Commodities and Gold: Optimal Diversification or Unrewarding Risks? A retail perspective
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In this study we try to explore the concept of “Optimal Portfolio” in a holistic context. The main focus of the research is on “the commodity assets” that are and its relation with “the return the investor is getting from his or her portfolio”. The research also analyzes many aspects of “alternative Investments” and tries to gauge its effect on “the return that the investor will be receiving”.
Table of Contents
CHAPTER 1: INTRODUCTION6
Background of the Study12
Research Aims and Objectives14
CHAPTER 2: LITERATURE REVIEW16
Index Investment and Financialization of Commodities16
Investments in commodity derivatives18
Gold at the core of a portfolio20
Strategic Asset Allocation and the Role of Alternative Investments25
Principles Of International Portfolio Investment29
CHAPTER 3: DATA SET AND METHODOLOGY34
CHAPTER 4: RESULTS AND ANALYSIS38
SP-GSCI Index Return41
Investments in Gold46
Investment in Physical Gold46
Buying Gold Pool Accounts46
Investing in Gold Futures47
Buying Gold Backed Securities and Xetra - Gold49
Analysis of Gold as a Commodity50
CHAPTER 5: CONCLUSION AND RECOMMENDATION54
CHAPTER 1: INTRODUCTION
Investments in commodities have grown rapidly over the last years mainly via commodity futures and commodity index funds. It is estimated that “inflows into commodity investments during 2009 will be a record $60 billion, topping $51 billion from 2006” (Wall Street Journal, January 4, 2010) with the prospect being that they will increase further. Furthermore, Stoll and Whaley (2010) estimate the total commodity index investment in the US to be about $174 billion in 2009. The common perception is that the popularity of investing in commodities lies in the fact that, from a theoretical point of view, commodities form an alternative asset class; their returns are expected to show small or even negative correlation with the returns of assets that belong to traditional asset classes like stocks and bonds.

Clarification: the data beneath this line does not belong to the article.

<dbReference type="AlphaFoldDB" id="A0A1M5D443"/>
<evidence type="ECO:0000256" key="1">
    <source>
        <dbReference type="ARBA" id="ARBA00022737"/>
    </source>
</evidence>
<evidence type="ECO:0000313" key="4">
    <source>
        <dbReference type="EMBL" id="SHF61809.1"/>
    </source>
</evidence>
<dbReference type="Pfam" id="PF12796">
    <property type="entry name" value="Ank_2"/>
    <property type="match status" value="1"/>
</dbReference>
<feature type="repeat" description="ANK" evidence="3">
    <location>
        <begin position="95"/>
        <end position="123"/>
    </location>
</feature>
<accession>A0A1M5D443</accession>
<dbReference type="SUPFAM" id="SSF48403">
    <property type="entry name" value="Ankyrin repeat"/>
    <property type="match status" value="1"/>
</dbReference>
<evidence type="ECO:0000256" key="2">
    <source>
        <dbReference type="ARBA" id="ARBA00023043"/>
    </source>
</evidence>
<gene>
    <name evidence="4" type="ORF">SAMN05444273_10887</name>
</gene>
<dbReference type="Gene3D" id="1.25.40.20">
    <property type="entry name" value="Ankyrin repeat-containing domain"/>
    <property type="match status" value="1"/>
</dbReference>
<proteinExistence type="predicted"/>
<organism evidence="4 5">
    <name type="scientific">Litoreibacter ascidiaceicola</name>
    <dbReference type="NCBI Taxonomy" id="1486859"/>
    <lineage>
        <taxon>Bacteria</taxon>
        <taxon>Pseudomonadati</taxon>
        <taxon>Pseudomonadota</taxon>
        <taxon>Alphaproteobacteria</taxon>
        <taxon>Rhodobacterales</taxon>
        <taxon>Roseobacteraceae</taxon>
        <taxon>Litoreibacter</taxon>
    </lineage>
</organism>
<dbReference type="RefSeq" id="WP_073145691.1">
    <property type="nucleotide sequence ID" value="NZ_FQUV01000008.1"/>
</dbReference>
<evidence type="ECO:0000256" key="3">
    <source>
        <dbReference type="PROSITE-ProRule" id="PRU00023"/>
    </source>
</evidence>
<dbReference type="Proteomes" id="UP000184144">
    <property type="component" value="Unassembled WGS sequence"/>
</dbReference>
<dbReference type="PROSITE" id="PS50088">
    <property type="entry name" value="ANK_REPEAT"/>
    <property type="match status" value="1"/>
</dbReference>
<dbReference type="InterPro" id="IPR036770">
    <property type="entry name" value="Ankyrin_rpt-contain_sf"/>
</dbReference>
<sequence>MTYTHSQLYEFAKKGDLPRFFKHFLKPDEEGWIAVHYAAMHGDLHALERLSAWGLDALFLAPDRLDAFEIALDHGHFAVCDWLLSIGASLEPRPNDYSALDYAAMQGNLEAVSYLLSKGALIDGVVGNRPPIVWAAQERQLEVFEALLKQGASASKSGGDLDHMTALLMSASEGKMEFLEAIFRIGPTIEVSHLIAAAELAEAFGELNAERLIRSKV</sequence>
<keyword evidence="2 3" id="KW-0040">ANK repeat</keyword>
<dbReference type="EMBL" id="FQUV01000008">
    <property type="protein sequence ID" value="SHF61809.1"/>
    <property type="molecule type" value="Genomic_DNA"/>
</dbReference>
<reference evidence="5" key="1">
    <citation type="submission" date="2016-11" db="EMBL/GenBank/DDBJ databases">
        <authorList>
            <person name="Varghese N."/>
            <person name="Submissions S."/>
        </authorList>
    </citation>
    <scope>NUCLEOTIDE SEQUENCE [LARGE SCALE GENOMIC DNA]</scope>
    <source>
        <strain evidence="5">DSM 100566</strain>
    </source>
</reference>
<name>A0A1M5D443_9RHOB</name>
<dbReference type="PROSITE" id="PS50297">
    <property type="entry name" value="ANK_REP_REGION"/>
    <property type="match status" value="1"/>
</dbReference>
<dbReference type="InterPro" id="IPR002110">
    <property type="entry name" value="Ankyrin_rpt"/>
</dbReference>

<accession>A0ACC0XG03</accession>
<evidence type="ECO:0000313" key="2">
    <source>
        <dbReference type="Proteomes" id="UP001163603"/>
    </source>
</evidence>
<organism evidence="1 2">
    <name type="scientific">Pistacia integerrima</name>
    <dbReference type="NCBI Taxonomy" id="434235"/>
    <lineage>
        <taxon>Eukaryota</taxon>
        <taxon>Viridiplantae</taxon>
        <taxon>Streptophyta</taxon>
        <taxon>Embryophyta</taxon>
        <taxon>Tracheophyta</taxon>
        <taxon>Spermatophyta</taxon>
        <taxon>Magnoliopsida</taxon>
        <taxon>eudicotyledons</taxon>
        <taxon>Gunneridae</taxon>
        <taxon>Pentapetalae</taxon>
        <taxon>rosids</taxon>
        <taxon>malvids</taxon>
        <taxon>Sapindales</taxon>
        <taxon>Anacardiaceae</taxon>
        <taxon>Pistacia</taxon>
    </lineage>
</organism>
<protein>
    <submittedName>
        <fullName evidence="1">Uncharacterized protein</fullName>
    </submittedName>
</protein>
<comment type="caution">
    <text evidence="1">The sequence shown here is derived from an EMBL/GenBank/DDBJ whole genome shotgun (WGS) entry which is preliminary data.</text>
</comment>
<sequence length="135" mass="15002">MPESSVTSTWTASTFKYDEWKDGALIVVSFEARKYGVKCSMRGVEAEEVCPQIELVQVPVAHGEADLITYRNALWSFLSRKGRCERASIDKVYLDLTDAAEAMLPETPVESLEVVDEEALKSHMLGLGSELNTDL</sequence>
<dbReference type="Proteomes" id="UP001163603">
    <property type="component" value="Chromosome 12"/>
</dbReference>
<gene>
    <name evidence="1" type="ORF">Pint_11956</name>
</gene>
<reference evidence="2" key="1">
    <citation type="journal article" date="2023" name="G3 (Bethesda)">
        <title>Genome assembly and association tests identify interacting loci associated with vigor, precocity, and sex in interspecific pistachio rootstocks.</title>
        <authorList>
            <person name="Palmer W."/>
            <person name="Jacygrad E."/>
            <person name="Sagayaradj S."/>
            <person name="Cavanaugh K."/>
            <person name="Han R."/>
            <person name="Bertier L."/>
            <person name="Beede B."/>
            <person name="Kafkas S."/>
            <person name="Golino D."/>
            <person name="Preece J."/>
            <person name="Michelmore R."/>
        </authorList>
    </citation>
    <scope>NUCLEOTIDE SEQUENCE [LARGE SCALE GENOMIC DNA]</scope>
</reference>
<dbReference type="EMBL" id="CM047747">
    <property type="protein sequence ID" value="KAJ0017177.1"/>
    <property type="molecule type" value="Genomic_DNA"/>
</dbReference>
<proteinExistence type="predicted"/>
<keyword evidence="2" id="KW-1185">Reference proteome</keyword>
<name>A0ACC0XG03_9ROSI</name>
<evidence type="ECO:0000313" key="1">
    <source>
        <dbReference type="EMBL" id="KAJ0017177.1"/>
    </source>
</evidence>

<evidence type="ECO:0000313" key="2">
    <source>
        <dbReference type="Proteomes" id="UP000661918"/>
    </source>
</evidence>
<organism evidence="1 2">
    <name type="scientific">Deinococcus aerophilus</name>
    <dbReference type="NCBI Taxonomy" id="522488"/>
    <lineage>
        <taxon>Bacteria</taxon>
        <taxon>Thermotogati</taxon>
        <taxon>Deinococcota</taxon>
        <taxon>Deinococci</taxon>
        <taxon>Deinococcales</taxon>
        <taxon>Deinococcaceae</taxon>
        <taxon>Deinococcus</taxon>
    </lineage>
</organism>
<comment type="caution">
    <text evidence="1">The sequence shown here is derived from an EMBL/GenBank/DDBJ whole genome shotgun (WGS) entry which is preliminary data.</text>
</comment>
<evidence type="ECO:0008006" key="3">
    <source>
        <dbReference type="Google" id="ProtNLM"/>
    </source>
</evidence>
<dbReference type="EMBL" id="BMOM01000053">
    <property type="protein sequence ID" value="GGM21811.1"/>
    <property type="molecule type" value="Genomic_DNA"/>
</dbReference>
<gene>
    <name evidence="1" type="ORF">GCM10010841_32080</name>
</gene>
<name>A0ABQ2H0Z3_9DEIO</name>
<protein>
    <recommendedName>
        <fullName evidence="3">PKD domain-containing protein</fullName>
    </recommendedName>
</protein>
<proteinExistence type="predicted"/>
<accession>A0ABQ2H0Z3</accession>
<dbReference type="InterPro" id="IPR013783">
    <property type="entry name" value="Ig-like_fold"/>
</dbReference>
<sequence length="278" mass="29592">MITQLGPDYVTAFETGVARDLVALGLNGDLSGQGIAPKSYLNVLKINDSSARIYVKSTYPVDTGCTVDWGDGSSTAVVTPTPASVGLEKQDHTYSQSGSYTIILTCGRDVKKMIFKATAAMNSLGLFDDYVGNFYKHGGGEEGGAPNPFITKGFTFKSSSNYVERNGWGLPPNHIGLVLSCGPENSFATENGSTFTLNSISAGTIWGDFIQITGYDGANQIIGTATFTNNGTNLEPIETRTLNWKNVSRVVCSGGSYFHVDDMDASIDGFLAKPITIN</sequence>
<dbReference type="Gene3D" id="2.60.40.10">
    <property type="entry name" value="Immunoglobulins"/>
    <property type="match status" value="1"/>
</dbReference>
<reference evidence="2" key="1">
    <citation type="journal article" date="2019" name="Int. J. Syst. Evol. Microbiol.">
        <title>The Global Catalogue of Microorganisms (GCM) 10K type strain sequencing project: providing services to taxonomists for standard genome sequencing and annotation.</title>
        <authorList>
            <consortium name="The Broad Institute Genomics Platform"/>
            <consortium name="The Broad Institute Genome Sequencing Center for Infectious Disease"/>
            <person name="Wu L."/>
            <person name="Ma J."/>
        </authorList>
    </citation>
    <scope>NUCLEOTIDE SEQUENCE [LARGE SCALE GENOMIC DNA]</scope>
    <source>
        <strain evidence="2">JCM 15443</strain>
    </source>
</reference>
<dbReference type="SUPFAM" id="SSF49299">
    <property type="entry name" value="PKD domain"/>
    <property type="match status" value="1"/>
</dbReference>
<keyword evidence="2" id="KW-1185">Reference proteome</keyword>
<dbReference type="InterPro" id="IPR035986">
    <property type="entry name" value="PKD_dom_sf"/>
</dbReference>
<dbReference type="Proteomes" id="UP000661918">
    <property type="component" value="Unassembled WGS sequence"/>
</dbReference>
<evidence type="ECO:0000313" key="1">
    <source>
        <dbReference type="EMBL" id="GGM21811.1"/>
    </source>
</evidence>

This is because the factors that drive commodity prices (e.g., weather and geopolitical conditions, supply constraints in the physical production, and event risk) are distinct from those that determine the value of stocks and bonds. Moreover, in contrast with stocks and bonds, commodities serve as an inflation hedge (e.g., Bodie, 1983).
In fact, a number of empirical studies confirm this type of correlation over certain periods of time. Consequently, diversification benefits, i.e. reduction of risk for any given level of expected return, may emerge. However, there is evidence that the growing presence of index funds in commodities markets integrates the commodity markets with the stock and bond markets. This calls into question the diversification benefits of commodities. This paper revisits the common perception on the diversification role of commodities by investigating the benefits of investing in commodities in a more general setting than ...